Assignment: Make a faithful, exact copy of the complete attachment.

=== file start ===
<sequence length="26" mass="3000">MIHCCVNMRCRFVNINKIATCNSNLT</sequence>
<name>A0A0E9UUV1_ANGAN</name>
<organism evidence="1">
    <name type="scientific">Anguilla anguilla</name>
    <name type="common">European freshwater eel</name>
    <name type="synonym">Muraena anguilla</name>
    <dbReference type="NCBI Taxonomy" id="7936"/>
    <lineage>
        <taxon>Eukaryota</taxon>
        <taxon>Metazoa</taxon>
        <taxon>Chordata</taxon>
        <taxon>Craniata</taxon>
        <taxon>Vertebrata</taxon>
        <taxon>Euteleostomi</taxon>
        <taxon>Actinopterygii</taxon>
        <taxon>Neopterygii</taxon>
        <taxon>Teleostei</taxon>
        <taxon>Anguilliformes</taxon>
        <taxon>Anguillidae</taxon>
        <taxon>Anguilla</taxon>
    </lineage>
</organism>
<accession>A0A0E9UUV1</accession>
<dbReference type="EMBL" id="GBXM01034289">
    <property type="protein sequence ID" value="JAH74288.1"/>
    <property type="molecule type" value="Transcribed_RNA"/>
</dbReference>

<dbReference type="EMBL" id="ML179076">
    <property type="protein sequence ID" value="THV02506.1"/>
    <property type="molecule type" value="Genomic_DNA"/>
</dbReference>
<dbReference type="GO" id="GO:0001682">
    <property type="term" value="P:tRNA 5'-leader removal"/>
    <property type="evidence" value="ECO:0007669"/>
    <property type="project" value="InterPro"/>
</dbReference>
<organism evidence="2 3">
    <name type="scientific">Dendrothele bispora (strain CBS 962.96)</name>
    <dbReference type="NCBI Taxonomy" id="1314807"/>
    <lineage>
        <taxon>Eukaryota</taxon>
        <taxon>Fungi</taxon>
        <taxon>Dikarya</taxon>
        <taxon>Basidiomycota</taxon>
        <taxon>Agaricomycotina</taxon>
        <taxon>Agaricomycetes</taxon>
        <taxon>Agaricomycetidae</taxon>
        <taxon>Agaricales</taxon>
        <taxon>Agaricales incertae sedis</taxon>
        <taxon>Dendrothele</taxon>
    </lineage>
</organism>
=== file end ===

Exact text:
<sequence length="26" mass="3000">MIHCCVNMRCRFVNINKIATCNSNLT</sequence>
<name>A0A0E9UUV1_ANGAN</name>
<organism evidence="1">
    <name type="scientific">Anguilla anguilla</name>
    <name type="common">European freshwater eel</name>
    <name type="synonym">Muraena anguilla</name>
    <dbReference type="NCBI Taxonomy" id="7936"/>
    <lineage>
        <taxon>Eukaryota</taxon>
        <taxon>Metazoa</taxon>
        <taxon>Chordata</taxon>
        <taxon>Craniata</taxon>
        <taxon>Vertebrata</taxon>
        <taxon>Euteleostomi</taxon>
        <taxon>Actinopterygii</taxon>
        <taxon>Neopterygii</taxon>
        <taxon>Teleostei</taxon>
        <taxon>Anguilliformes</taxon>
        <taxon>Anguillidae</taxon>
        <taxon>Anguilla</taxon>
    </lineage>
</organism>
<accession>A0A0E9UUV1</accession>
<dbReference type="EMBL" id="GBXM01034289">
    <property type="protein sequence ID" value="JAH74288.1"/>
    <property type="molecule type" value="Transcribed_RNA"/>
</dbReference>

<dbReference type="EMBL" id="ML179076">
    <property type="protein sequence ID" value="THV02506.1"/>
    <property type="molecule type" value="Genomic_DNA"/>
</dbReference>
<dbReference type="GO" id="GO:0001682">
    <property type="term" value="P:tRNA 5'-leader removal"/>
    <property type="evidence" value="ECO:0007669"/>
    <property type="project" value="InterPro"/>
</dbReference>
<organism evidence="2 3">
    <name type="scientific">Dendrothele bispora (strain CBS 962.96)</name>
    <dbReference type="NCBI Taxonomy" id="1314807"/>
    <lineage>
        <taxon>Eukaryota</taxon>
        <taxon>Fungi</taxon>
        <taxon>Dikarya</taxon>
        <taxon>Basidiomycota</taxon>
        <taxon>Agaricomycotina</taxon>
        <taxon>Agaricomycetes</taxon>
        <taxon>Agaricomycetidae</taxon>
        <taxon>Agaricales</taxon>
        <taxon>Agaricales incertae sedis</taxon>
        <taxon>Dendrothele</taxon>
    </lineage>
</organism>